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A Journal on Ophthalmology
Minerva Oftalmologica 2005 March;47(1):17-26
Therapeutic perspectives in diabetic rethinopathy. The role of ACE-inhibitors
Rossi S., Romano M., Rinaldi B, Capuano A. , Avolio A.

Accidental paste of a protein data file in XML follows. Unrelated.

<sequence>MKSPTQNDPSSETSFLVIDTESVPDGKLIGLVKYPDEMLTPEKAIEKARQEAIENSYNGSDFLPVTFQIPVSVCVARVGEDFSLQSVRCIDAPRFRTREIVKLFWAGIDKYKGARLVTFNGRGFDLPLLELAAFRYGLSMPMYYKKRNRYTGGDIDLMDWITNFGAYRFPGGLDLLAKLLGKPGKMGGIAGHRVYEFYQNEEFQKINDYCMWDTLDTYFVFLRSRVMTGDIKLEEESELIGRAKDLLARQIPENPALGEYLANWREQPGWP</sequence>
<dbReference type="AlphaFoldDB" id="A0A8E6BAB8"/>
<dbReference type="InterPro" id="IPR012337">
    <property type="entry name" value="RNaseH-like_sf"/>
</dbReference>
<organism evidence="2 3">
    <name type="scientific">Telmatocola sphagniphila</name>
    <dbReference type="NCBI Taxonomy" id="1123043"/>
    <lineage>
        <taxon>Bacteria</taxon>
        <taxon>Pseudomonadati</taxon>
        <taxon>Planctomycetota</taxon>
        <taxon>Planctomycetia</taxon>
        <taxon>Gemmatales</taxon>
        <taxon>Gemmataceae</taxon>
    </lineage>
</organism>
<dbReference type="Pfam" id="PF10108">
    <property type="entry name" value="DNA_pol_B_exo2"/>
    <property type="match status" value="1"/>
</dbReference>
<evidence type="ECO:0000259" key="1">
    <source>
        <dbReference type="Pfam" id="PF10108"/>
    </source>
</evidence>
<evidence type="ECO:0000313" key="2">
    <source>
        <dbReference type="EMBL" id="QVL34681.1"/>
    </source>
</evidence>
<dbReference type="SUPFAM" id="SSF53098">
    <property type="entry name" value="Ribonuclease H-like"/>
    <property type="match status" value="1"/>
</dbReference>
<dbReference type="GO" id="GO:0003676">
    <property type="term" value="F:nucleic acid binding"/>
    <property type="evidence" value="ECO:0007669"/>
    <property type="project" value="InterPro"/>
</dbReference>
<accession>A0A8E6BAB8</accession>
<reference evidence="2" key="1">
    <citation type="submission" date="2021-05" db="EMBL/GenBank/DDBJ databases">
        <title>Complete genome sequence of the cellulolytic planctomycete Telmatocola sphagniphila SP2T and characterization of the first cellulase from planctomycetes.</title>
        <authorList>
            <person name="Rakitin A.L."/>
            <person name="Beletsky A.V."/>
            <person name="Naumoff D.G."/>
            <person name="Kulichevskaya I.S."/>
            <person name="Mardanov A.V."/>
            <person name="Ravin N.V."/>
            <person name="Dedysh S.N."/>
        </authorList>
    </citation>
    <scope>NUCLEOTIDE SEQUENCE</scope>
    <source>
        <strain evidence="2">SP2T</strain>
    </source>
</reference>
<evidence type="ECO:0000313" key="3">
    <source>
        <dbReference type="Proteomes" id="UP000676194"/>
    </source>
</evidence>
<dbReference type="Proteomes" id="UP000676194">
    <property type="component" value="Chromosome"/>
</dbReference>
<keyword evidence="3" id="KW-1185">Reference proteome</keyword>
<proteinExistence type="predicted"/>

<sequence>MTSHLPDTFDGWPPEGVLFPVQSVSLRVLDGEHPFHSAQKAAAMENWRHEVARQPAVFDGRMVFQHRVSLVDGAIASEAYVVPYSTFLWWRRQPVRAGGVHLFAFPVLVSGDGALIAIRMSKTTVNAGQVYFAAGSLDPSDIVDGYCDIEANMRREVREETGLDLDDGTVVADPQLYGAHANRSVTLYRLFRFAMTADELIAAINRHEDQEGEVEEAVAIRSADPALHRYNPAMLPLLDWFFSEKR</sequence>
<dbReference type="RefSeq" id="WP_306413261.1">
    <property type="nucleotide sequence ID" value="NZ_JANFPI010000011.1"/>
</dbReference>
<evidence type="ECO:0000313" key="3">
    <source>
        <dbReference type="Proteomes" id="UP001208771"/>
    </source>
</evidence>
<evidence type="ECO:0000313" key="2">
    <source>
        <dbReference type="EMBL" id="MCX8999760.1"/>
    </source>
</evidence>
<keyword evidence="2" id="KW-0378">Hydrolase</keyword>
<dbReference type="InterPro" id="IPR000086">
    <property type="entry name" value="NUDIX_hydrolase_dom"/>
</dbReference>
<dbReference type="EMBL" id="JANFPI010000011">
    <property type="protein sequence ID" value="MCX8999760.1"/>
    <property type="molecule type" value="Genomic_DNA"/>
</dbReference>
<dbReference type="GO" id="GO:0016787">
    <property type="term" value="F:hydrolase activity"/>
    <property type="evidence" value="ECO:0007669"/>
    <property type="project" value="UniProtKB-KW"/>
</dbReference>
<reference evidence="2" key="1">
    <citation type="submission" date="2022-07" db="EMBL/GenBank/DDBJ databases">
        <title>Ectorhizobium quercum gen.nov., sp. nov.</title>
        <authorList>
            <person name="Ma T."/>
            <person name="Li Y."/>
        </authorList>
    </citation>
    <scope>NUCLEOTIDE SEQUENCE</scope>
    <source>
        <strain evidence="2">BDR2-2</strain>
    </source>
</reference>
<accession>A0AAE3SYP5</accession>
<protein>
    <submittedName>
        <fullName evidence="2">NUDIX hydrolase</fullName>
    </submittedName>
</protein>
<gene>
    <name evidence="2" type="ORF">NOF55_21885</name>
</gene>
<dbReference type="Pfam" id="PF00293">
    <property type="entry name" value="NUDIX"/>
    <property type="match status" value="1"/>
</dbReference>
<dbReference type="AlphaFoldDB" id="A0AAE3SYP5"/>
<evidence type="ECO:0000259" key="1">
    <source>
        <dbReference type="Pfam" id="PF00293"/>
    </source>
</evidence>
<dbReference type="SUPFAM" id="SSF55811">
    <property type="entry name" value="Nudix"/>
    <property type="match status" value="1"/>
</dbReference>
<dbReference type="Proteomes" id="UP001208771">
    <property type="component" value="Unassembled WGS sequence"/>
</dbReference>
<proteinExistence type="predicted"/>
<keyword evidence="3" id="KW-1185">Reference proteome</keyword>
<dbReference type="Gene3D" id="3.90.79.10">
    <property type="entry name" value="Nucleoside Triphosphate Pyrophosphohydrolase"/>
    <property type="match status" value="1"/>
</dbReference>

Diabetes complications are common and they are classified as macrovascular or microvascular. Microvascular complications are retinopathy, neuropathy and diabetic nephropathy. Diabetic retinopathy is the most frequent of the several complications of diabetes and it is caused by failure of the retinal microvascular circulation, which results in ischemia. Current approaches for the treatment of diabetic retinopathy are: pentoxifylline, sulodexide, coenzyme Q10, oligomeric proanthocianydins and calcium dobesilate. Experimental therapies are: inhibitors of renin-angiotensin system, ACE-inhibitors, antioxidant drugs, protein kinase C inhibitors and somatostatin analogues. Components of the renin-angiotensin system have been found in the retina, and increased levels of prorenin, renin and angiotensin II (AII) have been reported in the vitreous of patients with diabetic retinopathy. Accordingly, angiotensin-converting enzyme inhibitors (ACE-inhibitors) or AII type 1 (AT1) receptor blockers may be used as therapeutic agents for preventing the progression of diabetic retinopathy.